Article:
Two years later Matt called me…he was in Costa Rica for a visit and wanted to come see if he could do something similar to what etnies© had done now that his business had grown. He calculated the projected GHG emissions of the business for 2013 and discovered he’d be responsible for approximately 366 tons of emissions. To “offset” those emissions planting trees he’d need to plant almost 10,000. I got to thinking…we had three projects on GlobalGiving earning a few donations to date and by combining the there would be a total of 10,000 trees.

Matt agreed to completely fund the project (10,000 trees) via monthly installments. He planned to pay for the trees planting by asking his clients to voluntarily pay an extra $1.50/ride. He figured he could probably raise around $1000/month, depending on how much his clientele supported the initiative. They loved it and were happy to support it. Strack Transportation hasn’t missed a monthly installment and now all three projects are now planted and in maintenance mode.

I say onward and upward because whilst planting the last 6000 trees in Las Delicias de Upala last week (see photos in this report), @ the For The Monkeys project a neighbor and the local police approached because they have other projects they want us to develop and implement in the surrounding communities and with the local school kids. Onward, upward…

LET’S KEEP PLANTING!

The nursery team in full swing, sans shoes :)
The nursery team in full swing, sans shoes :)
Boating to plant trees, quiet and peaceful
Boating to plant trees, quiet and peaceful
The school kids and me, a massive selfie
The school kids and me, a massive selfie
Ladies planting! 1500 trees in one day
Ladies planting! 1500 trees in one day

Links:

Jul 7, 2014

Telling Stories

Maleku Scribes
Maleku Scribes

La Reserva Forest Foundation (LRFF) works closely with local communities to ensure that our projects deliver the best possible social and environmental outcomes. However, we’re always looking for new opportunities to learn more about the communities where we work in order to better serve their needs. This summer, Global Giving provided us with the opportunity to do just that through their newly released program and Storytelling Fund (see an announcement regarding the launch of the fund and related program at http://tools.blog.globalgiving.org/2014/04/17/announcing-the-community-feedback-fund/).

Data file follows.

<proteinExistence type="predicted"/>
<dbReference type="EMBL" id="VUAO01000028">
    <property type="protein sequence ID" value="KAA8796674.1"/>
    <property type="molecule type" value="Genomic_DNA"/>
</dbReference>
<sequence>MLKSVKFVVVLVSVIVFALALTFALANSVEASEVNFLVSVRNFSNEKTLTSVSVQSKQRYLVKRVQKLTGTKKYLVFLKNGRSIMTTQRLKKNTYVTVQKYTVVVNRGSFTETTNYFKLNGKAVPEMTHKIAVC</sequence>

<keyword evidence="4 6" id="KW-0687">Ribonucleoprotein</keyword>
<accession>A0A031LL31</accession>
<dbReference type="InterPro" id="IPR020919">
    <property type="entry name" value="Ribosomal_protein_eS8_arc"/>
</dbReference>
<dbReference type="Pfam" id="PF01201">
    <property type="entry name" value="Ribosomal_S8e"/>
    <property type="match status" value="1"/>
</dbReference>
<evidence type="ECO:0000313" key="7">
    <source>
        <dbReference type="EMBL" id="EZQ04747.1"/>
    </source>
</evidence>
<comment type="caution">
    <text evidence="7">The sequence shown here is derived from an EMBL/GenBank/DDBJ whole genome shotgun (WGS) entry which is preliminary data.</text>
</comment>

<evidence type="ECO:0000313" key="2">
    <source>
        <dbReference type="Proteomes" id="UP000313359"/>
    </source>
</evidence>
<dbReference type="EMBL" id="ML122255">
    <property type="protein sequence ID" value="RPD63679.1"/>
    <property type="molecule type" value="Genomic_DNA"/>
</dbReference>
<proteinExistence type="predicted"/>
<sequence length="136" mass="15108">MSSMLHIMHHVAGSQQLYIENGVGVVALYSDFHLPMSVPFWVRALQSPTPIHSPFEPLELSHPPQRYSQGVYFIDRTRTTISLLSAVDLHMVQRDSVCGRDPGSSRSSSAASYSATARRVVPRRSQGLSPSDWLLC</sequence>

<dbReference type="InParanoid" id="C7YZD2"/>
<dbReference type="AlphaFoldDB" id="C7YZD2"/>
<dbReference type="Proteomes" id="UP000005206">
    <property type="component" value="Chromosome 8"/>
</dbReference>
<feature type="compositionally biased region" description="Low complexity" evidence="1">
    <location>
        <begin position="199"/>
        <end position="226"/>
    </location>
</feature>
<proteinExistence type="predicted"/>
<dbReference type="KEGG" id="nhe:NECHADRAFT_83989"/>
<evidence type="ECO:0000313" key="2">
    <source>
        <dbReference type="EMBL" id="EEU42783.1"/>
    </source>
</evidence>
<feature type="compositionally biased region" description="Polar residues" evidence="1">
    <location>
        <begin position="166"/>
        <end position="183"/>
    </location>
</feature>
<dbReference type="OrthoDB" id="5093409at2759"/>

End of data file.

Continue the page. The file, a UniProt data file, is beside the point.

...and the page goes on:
After applying to the fund and receiving a generous $1,300 grant to undertake the project, LRFF reached out to local high schools in two of the communities where we work to recruit student volunteers. Eager to learn more about their communities (and excited to earn a small stipend for their efforts), each volunteer went through a training that introduced them to LRFF, the Storytelling Fund, the importance of social science research and their assignments over the next several weeks. After practicing with each other and gaining some experience in a quick trial run, we sent the volunteers out into their communities to conduct interviews using prepared questionnaires with two main prompts:

(1) Please tell a story about a time when a person or an organization tried to help someone or change something in your community.

(2) Please tell a story about a time when you had to choose between protecting the environment and maintaining a livelihood. Include if/how individuals or organizations were involved in the conflict.

The results? LRFF has already collected over 130 stories addressing topics from volcanic eruptions and earthquakes to arsenic in the groundwater. Some of the stories are optimistic – promising tales of the recovery of iguanas or scarlet macaws – while others sadly document the degradation of tropical forests or long-abandoned community centers. But however different the stories may be, they all remind us of one thing: the undertakings of non-profits, other organizations and individuals do not always align with the interests of local communities, and this misalignment is often to the detriment of the intervening body, the communities themselves, or both. For LRFF, this makes listening to the communities where we work as critical to the realization of our own mission as it is to addressing the concerns of the communities we seek to serve. Now, as we sift through the stories and prepare to organize and analyze the data they contain, we hope to pan out the clues that will lead us to these win-win scenarios for tropical forests and local livelihoods alike.

We hope you continue to follow us in this endeavor to see what secrets the stories reveal!

Maleku scribes writing their first story
Maleku scribes writing their first story
Gretchen shuffling stories
Gretchen shuffling stories
Tronadora student with Gretchen
Tronadora student with Gretchen
Carlos, Tronadora scribe
Carlos, Tronadora scribe
Daniela, Tronadora scribe
Daniela, Tronadora scribe
Tronadora scribe
Tronadora scribe
Luis, Tronadora scribe
Luis, Tronadora scribe